Get political, young farmers told

Lauren Celenza and Haidee VandenbergheCountryman

Young farmers are being urged to get on board to help tackle agriculture’s growing political issues.

Two years ago Victorian grain and livestock farmer Andrew Broad became the youngest president of the Victorian Farmers Federation, aged 33.

He believes agriculture has a bright future, but said young farmers needed to speak up and get on board when it came to political involvement or risk being left out of the decision making process.

Addressing the Innovation Generation conference last week, Mr Broad said young growers needed to understand that it wasn’t just productivity that affected their bottom line, but also government policy.

“Your industry is an export industry predominantly, your industry doesn’t stop at your farm gate and your industry needs you to play a proactive role within the whole of it, not just on your farm, ” he said.

“One of the things I see particularly in (this) generation… is a focus on production only… but our focus must be on our whole supply chain.

“Even if you are a great (export cattle) producer… at the moment you have had your livelihood cut off by poor policy.

“We’ve got an aging demographic of farmers; we’re going to see a significant transfer of land management in the next 10 to 15 years.

“This is a great opportunity. This then means it is your industry, so where are you going to take it — that’s the question.”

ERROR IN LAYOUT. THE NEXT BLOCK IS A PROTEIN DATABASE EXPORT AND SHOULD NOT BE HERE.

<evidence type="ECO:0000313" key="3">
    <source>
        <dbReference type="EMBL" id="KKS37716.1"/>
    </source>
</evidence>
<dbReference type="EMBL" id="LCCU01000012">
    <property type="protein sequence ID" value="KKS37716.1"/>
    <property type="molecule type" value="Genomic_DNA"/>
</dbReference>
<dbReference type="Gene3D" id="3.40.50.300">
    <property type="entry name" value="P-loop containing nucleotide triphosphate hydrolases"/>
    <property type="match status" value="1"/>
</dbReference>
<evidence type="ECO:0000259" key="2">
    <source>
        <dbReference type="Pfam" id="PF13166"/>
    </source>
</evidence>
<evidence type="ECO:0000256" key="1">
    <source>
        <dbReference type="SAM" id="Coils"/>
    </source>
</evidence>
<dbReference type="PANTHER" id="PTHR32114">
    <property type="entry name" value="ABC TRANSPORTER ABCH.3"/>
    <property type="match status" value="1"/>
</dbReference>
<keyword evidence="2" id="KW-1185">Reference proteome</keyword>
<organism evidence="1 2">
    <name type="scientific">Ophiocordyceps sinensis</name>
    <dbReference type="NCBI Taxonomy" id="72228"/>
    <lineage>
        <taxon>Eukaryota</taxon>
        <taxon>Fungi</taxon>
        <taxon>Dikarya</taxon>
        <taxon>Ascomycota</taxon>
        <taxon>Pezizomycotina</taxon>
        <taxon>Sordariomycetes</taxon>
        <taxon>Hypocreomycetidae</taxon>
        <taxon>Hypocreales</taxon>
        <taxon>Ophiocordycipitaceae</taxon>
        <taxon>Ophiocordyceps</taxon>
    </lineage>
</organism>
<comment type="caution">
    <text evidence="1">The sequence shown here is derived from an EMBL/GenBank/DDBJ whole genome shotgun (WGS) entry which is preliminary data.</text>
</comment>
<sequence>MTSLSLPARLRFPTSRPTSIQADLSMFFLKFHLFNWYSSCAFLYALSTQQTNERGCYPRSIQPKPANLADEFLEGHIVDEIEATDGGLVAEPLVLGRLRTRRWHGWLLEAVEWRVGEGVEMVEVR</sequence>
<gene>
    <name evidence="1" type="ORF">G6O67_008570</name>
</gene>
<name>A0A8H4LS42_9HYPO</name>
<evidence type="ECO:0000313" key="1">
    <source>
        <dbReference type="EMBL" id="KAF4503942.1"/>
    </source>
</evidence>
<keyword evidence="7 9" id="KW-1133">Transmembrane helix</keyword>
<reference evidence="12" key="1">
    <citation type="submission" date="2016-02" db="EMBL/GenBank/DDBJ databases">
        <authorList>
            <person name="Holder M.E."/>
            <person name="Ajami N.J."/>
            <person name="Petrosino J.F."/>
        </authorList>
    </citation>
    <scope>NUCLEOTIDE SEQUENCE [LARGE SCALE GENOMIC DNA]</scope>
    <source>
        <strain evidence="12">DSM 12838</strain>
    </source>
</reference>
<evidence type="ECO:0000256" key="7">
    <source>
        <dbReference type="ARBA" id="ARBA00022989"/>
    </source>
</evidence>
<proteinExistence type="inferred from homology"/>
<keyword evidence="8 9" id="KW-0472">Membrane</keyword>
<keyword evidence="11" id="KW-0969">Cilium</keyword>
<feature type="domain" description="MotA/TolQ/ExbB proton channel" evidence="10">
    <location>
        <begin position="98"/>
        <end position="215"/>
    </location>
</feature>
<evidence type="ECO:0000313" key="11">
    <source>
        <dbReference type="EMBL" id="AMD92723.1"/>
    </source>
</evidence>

National Farmers’ Federation chief executive Matt Linnegar said he wanted to know how young people viewed farmer groups and how they could improve existing models to suit them.

“If (young farmers) are going to sit there and think “this whole world of politics bores me to tears and I’m not interested” that’s fine, but please don’t sit there and complain about an outcome or think it doesn’t affect you, ” he said.

“We deal with the national issues that affect a whole range of industries like the carbon tax, live export, foreign investment, supermarket price wars and the image of agriculture.”

WAFarmers young farmers management committee members Justin Fox and Adam Smith said agriculture’s next generations needed to speak up now.

“Many farming individuals, families and communities oppose the current national government and the policies that are made on, apparently, their behalf, ” Mr Fox said.

“Generation Y and surrounding generations expect results fast and exact, however, lobbying can be a slow and uneventful process and this may turn young people off the idea.”

Mr Smith said legislation and regulations were too often changed without enough consultation.

“Without WAFarmers it would have been almost impossible to organise rallies such as the live export counter rally at Parliament House, which voiced our opinions against the banning of live trade, ” he said.

“Some young farmers are too busy and think they don’t need to be part of these lobby groups and they think these groups don’t need them.

“These opinions need to change because both sides of the party need each other so that together farmers as a whole have a greater voice.”

Cale Beard, 23, who is from Meckering, has been a member of WAFarmers for the past three years, however, he has mixed views on whether to renew his membership.

“The politics and competitiveness between farm groups seems to be more of the issue, rather than having a real focus on the issues farmers face, ” he said.

“We need an industry body that can take our issues to the Government, however, I don’t believe we have enough power in government and our concerns are generally met too late.

“I joined WAFarmers at Muresk, because they came to talk to us and wanted us to put our views forward.

“(However) it is viewed that the average age of these groups tended to be older, and in my opinion their experience would over-ride ours and our thoughts may not be heard.”

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